Background. Although an obvious environmental factor influencing drug use, the sources of individual differences in drug availability (DA) are unknown.
Method. This report is based on 1788 adult males from the Mid-Atlantic Twin Registry who participated in a structured telephone interview that included retrospective assessments of DA (cigarette, alcohol, marijuana, cocaine and stimulants) between ages 8 and 25. We fitted a biometric dual change score (DCS) model, adapted for ordinal data, to model latent growth and estimate the genetic and environmental components of variance over time.
Results. DA, despite being considered an environmental risk factor, is under both genetic and environmental control. For cigarette, alcohol, marijuana and cocaine availability, there was an overall increase in additive genetic variance and a decline in shared environmental variance over time. Non-shared environmental variance remained steady. Stimulant availability did not follow this pattern. Instead, there was an upswing in shared environmental effects with increasing age.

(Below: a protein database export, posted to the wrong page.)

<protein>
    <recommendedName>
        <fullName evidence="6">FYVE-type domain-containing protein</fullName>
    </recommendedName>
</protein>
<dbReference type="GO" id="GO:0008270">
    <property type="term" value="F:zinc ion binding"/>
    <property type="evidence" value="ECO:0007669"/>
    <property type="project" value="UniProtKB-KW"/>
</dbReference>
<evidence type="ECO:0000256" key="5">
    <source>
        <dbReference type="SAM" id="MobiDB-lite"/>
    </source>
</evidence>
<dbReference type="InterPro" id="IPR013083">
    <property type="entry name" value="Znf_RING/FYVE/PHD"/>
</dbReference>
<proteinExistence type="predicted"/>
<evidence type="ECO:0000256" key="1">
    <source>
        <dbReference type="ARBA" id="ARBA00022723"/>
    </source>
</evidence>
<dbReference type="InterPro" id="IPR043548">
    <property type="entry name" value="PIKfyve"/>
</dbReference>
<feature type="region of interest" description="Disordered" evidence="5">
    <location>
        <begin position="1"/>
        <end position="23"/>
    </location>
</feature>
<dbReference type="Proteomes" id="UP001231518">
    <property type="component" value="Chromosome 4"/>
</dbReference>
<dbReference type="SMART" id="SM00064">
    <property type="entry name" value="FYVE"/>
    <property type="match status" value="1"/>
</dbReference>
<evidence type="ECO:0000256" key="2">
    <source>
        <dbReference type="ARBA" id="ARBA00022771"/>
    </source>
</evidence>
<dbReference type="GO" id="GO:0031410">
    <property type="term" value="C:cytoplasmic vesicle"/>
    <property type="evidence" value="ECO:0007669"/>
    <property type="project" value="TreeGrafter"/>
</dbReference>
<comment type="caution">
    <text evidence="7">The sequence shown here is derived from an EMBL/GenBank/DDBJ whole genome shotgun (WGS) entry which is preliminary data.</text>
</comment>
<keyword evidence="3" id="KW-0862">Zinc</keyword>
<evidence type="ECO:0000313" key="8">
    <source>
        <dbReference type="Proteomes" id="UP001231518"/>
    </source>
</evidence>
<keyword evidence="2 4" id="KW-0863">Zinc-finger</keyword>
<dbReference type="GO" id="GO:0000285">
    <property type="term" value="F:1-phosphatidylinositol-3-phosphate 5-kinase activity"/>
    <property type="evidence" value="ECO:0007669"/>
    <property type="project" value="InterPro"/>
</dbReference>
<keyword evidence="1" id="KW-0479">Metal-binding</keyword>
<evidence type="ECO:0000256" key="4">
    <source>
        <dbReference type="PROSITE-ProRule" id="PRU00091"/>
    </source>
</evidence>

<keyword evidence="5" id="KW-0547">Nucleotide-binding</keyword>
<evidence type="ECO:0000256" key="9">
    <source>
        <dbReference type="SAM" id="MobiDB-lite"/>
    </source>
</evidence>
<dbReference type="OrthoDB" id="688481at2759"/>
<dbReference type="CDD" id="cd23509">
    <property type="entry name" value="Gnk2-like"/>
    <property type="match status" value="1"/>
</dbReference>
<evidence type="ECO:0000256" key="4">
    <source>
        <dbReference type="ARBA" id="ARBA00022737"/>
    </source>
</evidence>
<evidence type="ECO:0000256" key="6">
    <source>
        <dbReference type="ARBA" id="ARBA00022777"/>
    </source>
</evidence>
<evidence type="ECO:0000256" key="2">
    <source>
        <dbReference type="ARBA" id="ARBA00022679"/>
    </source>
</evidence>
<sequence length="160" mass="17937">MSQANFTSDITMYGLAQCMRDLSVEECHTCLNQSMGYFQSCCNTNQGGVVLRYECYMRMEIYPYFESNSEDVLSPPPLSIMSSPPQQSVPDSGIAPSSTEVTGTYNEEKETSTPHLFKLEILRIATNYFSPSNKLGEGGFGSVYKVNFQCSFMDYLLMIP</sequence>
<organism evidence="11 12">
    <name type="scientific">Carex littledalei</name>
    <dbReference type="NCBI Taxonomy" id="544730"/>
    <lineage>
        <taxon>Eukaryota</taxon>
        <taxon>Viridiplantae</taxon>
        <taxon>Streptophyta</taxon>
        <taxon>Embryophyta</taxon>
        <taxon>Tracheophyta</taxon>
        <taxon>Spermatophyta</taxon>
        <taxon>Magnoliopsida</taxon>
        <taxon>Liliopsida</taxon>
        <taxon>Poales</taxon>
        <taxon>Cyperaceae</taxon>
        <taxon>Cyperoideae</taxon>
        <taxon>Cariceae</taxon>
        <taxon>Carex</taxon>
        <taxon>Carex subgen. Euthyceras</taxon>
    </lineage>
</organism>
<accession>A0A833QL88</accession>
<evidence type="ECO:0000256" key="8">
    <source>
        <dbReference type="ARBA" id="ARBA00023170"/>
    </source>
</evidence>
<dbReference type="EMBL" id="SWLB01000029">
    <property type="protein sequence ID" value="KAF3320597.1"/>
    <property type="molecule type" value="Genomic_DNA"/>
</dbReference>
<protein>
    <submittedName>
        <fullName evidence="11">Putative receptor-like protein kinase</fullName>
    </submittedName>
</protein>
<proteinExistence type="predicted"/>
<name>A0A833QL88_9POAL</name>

Conclusion. We have modeled the genetic and environmental architecture of changes in DA across adolescence. The rise in additive genetic variance over time coincides with acceleration in the expression of individual differences, probably brought on by an increase in personal freedom and a reduction in social constraints. Understanding the etiology of DA is likely to reveal key components, acting directly or indirectly, in the pathway(s) leading to drug initiation, abuse and dependence.